How will $4B state deficit impact free tuition program for college students?
A lot of New York residents want to take advantage of the Excelsior scholarship for public colleges and universities in the state. However, with Gov. Andrew Cuomo talking about a $4 billion budget deficit, there might be a fight over money for the next three years.
"Remember, we made the commitment in year one and, you quickly times that by four, then you suddenly have a four-year commitment."
That is state Assemblymember Sean Ryan, talking about the way the costs will rise. As a Fredonia State graduate, the Buffalo Democrat knows the value of public higher education. He says Excelsior is popular with parents.
"They are really happy that they are able to pay for it through the Excelsior Program," Ryan says. "Then we are getting reaction from parents who are just over the threshold amount, saying, 'What about me? Can I get in?' So I think we are going to look at both of those aspects of: How are they going to keep it funded, but also the requirements for admittance into the program to make sure we're not excluding parents just because they are a few dollars over the limit."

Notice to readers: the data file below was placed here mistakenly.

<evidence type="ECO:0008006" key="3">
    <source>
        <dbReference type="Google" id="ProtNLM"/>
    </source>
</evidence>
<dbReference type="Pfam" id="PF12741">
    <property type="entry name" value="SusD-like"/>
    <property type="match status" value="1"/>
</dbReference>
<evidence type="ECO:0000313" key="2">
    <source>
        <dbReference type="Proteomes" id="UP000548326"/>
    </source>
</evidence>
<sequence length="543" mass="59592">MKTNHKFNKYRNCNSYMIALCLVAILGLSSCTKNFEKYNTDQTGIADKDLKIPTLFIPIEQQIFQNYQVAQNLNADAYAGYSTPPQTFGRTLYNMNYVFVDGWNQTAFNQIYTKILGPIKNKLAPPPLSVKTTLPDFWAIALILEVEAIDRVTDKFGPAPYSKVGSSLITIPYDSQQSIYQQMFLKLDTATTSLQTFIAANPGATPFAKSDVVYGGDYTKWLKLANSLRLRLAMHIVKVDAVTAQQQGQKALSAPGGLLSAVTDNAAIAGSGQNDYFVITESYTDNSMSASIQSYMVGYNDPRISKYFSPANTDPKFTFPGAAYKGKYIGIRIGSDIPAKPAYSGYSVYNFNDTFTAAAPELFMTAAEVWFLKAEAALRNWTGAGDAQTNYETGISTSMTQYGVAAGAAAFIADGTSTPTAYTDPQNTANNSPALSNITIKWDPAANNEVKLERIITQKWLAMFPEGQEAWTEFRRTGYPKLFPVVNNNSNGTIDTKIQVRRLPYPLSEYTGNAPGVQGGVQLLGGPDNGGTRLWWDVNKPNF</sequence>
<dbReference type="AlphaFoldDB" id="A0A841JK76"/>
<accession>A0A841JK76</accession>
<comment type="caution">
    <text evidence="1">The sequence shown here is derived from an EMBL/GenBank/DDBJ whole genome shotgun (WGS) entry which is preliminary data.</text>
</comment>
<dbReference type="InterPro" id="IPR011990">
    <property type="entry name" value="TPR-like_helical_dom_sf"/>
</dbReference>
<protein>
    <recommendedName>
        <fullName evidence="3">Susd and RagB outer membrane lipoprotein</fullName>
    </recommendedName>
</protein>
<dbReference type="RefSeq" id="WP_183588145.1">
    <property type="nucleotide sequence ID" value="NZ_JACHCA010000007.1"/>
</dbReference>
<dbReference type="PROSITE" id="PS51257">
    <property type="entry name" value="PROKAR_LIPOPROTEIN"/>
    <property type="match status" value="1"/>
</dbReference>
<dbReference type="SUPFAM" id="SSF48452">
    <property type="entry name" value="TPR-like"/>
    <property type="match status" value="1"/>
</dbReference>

This year, there are 22,000 SUNY and CUNY students receiving the free tuition - not everyone who applied. It is going to cost $87 million this year, rising to an estimated $163 million by the third year - significant dollars in Albany terms.
Assemblymember Crystal Peoples-Stokes has two degrees from Buffalo State College. Peoples-Stokes says people understand a college education and degree are increasingly important.
"Folks also are kind of understanding now that today's employment market calls for some knowledge," she says. "You need some knowledge, some technological knowledge. You need some knowledge. And so, I think people are excited about the opportunity they can go to college without paying tuition. Now, mind you, they do understand that if your kid stays in the dorm, you are going to have to pay the dorm fee."
Lots of out-of-town kids are at Buffalo State on Excelsior while paying dorm fees, potentially lowering college loans substantially. Peoples-Stokes says those loans can take time to pay off, with her daughter still paying her loans while having a son in college.
"If you can get people out of paying student loans or at least to minimize the amount that they pay, then the quicker they can buy a house, buy a car and or live a good quality of life," she says.
Both Peoples-Stokes and Ryan say the state's fiscal problems cannot be a reason for not continuing Excelsior through graduation.